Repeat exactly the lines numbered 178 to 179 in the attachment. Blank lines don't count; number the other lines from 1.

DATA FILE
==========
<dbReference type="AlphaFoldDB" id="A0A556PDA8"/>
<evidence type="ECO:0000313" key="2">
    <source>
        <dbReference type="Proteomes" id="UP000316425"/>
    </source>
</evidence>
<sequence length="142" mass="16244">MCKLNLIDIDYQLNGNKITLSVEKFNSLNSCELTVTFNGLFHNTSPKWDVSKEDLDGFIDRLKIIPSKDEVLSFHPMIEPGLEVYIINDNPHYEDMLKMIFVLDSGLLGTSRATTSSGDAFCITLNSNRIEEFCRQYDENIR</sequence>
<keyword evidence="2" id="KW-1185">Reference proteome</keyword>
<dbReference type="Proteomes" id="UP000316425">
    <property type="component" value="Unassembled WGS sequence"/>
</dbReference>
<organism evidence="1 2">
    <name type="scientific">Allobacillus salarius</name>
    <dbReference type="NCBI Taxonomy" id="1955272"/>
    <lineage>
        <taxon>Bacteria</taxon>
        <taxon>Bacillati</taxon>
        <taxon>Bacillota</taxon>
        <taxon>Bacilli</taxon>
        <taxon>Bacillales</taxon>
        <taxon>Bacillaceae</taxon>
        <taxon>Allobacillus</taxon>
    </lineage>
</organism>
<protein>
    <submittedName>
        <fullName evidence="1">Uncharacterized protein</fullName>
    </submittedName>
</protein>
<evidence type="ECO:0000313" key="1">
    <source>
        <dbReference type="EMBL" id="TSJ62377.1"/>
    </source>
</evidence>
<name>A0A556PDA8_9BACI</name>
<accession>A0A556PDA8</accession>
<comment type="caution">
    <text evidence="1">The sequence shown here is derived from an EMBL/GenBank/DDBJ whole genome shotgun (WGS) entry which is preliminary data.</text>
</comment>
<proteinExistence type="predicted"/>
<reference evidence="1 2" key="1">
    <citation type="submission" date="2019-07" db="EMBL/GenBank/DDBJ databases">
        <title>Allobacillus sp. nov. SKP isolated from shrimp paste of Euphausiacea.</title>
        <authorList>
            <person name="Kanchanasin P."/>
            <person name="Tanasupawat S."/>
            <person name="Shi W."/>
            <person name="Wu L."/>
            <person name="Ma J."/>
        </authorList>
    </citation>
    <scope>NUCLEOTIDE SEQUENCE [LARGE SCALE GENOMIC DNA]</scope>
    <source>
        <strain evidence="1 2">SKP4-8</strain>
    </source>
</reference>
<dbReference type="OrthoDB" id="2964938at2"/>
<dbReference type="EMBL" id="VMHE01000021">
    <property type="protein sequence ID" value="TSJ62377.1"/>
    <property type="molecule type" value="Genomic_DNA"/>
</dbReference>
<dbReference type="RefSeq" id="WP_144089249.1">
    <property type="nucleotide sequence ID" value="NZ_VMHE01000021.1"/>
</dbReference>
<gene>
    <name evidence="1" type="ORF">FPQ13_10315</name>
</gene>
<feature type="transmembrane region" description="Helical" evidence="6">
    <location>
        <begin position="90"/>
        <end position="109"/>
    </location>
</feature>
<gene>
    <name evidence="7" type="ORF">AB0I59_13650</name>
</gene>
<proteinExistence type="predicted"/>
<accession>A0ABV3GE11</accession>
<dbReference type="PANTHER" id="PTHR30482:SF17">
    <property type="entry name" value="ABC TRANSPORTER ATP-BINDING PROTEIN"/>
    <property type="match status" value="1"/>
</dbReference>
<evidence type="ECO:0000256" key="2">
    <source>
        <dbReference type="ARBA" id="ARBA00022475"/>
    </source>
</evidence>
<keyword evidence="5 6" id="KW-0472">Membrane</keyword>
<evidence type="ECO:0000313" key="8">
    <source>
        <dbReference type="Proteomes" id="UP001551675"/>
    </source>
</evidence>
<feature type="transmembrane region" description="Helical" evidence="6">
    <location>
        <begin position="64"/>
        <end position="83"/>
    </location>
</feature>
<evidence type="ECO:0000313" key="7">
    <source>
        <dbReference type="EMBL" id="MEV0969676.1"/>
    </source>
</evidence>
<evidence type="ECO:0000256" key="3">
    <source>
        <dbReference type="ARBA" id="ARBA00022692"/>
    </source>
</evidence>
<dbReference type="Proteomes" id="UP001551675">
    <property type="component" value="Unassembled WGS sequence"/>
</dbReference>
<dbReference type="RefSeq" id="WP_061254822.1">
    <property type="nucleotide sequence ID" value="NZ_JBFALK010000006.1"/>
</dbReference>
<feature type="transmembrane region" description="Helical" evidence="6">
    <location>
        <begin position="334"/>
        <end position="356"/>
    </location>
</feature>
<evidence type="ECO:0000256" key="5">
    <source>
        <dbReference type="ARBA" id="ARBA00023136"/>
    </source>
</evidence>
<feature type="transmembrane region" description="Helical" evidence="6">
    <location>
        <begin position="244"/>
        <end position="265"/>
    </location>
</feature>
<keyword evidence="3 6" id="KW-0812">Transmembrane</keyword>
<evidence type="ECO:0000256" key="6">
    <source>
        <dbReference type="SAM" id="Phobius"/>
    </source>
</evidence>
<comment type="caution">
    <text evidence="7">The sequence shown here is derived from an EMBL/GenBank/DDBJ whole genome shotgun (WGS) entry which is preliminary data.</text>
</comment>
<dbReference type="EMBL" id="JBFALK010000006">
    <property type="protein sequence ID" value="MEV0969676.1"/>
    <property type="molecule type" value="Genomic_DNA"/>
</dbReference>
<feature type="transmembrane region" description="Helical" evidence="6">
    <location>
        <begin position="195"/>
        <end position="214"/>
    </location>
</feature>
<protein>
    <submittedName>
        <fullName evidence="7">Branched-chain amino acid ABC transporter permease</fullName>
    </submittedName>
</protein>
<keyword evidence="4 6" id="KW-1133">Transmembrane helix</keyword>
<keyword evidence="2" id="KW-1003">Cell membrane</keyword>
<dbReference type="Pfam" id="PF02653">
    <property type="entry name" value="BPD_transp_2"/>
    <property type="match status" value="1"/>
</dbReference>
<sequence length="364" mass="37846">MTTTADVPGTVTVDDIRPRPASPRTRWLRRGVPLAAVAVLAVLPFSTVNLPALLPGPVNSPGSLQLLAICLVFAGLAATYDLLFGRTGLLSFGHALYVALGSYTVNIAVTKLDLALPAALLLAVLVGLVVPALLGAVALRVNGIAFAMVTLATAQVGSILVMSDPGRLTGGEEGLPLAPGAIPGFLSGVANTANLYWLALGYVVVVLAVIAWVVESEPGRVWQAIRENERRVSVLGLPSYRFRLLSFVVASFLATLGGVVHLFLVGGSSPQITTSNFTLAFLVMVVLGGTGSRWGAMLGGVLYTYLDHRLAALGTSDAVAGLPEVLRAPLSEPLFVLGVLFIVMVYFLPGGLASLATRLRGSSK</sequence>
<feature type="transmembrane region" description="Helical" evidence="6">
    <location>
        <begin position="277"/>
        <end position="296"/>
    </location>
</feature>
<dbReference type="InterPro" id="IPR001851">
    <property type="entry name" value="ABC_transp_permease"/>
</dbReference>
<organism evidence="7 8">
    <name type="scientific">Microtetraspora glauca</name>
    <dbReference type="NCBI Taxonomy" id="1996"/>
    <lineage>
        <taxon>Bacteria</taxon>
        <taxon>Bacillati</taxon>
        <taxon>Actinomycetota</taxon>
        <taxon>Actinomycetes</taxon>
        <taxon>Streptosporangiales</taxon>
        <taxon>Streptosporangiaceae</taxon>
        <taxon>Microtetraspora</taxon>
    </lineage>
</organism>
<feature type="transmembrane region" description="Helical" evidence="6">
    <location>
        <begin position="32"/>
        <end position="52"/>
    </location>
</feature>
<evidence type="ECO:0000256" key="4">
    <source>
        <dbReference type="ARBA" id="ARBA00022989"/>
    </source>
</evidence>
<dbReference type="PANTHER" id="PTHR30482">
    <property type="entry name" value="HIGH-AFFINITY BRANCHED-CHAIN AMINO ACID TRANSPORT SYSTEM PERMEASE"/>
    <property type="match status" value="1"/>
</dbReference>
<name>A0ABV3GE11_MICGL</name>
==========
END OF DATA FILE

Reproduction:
        <taxon>Bacillati</taxon>
        <taxon>Actinomycetota</taxon>